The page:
Now that we have cellphones, they can be annoying anytime. One company representing USA Auto Care and some savings club, calls my cellphone at least six times a day. I’ve even counted ten calls from the same company! I’ve tried to block their calls, but they are able to call from different numbers each time. So, I answer the phone, hear the same mispronunciation of my name, and the beginning of the same annoying script. I try to refrain from questioning the caller’s maternal lineage, but I’m not always successful.

In fact, they called again this morning during my ‘porch’ time. I‘ve begun plotting some form of revenge. I’m convinced that even Jesus would have a hard time loving a telemarketer. I told my wife I should get an airhorn to sound of in response to the telemarketers. Her reply was “they are just doing their job”. Isn’t that the same defense used by the Nazis at the Nuremberg trials…

As a freelance writer and a business owner, I know that cold calling is a necessary evil. Telemarketing companies wouldn’t exist if it didn’t turn a profit. Someone out there is staying on the line, right? It’s a numbers game.

I know to that I offer a service and a solution to my client’s problems. I only hope that I’m more sensitive to my prospect’s needs when I cold call.

I’ve gotten it together a bit more since this morning. I’m not getting an airhorn. I wouldn’t like it if someone did that to me. Telemarketers don’t compare to Hitler’s SS, even if they are “just doing their job”. They’ll call again. That’s just what they do. I’ll reply with a firm, “not interested, thank you” and hang up.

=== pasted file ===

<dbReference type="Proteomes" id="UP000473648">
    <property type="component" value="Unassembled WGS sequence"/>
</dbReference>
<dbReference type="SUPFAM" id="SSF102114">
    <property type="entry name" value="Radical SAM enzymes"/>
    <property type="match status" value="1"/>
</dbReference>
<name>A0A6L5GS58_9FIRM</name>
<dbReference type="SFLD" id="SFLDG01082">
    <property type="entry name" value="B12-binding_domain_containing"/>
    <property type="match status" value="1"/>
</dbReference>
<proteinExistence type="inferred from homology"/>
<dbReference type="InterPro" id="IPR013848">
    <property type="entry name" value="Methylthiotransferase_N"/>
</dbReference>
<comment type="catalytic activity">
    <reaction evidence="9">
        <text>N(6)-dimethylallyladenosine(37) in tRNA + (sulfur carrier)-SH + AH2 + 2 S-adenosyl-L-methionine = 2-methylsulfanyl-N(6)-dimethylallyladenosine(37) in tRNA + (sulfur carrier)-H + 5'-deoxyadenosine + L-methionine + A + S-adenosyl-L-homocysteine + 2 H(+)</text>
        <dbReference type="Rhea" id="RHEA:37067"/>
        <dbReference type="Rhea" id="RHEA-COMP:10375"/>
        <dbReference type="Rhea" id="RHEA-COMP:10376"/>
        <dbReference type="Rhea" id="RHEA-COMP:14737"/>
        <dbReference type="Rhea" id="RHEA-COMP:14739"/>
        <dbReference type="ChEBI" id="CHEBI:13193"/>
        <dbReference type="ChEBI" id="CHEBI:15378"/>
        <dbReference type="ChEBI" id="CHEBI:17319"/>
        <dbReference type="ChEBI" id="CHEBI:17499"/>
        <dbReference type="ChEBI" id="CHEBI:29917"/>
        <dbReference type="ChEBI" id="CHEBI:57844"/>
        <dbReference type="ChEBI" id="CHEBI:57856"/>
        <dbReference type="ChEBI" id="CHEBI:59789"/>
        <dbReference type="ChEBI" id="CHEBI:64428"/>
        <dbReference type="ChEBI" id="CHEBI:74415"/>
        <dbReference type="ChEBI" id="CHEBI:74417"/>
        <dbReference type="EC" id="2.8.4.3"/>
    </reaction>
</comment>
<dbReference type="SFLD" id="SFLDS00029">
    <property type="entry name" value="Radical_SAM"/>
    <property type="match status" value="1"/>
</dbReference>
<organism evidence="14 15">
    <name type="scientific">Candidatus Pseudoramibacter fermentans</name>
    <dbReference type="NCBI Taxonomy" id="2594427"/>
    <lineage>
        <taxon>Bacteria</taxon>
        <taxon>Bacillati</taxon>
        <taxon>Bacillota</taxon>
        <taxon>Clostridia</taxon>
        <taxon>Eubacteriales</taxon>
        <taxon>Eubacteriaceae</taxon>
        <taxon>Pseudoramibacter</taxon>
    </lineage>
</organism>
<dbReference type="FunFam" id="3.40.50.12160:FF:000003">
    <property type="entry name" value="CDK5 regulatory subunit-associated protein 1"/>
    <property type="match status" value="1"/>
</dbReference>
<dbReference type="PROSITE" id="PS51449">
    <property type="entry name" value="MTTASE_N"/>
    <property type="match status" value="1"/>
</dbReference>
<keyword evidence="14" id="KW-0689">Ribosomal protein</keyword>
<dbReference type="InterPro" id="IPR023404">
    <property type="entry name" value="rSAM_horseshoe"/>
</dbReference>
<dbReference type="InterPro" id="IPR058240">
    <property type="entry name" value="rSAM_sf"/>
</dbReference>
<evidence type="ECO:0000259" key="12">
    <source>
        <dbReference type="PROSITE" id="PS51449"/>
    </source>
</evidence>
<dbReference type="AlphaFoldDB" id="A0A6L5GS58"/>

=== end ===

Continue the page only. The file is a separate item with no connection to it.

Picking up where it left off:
Autumn, Business, Communication, Conversational Copywriting, Culture, Fall, Generations, Marketing, Relationships, Seasons, Service to Others, Stories, Storytelling, Television, Thoughts From the Porch, Uncategorized, What Can I Do, Work, Writing

Telling a Better Story

It’s another Monday morning here in North Texas. Thanks to Daylight Savings Time, I was up well before sunrise. That may not be the case when we fall back an hour next weekend. I love the sounds of the world awakening around me. They are more pronounced on Mondays. The quiet of weekends replaced by the stirrings of a busy world slowly going about its business.

antique birch classic daylight
Photo by Pineapple Supply Co. on Pexels.com

I’m not a big television watcher. Occasionally it’s nice to curl up in bed, relax with my wife, and watch old TV shows on the cable. Sunday nights we watch reruns of the old Johnny Cash show. It was pretty edgy for the time, and in a way, for the place it was recorded as well.

The show originally ran from June 7, 1969 to March 31, 1971 on ABC, and was recorded at the Ryman Auditorium. Guests included rock, pop, and folk artists as diverse as Joni Mitchell and The Monkees, a bit surprising coming from the home of country music, the Grand Old Opry. I guess only Johnny Cash could have pulled off such a guest list there.

The “Man in Black” was the consummate storyteller. He related the changing world of Vietnam Era America in a way that few could. I appreciate it even more now that I’m older. His stories take on new meaning.

Storytelling, especially folk tales, seems on the brink of becoming a lost art. Looking back just isn’t as popular as running forward. Sometimes it’s nice to take a breather. Hearing those old stories is a reminder that “no matter how much things change, the more they remain the same”. My kids may not relate to his tales of towns left behind because of a new interstate highway being built, but if you change the words they still apply. Today it’s the town left behind by jobs being outsourced overseas and young people stranded in a sea of student debt…

When I returned to writing copy and content, I chose conversational writing and storytelling as my ‘market niche’. Not only is it important professionally, it’s important personally. Everyone has a story to tell and together we can write a better one. Helping tell, and live, a better story is what we were all created for…

Stories remind me of how connected I am: to the past, present, and future. They are a constant reminder that I’m part of something bigger than me. My story is a part of your story, and vice-versa. Together we can write a better story.

How can I help?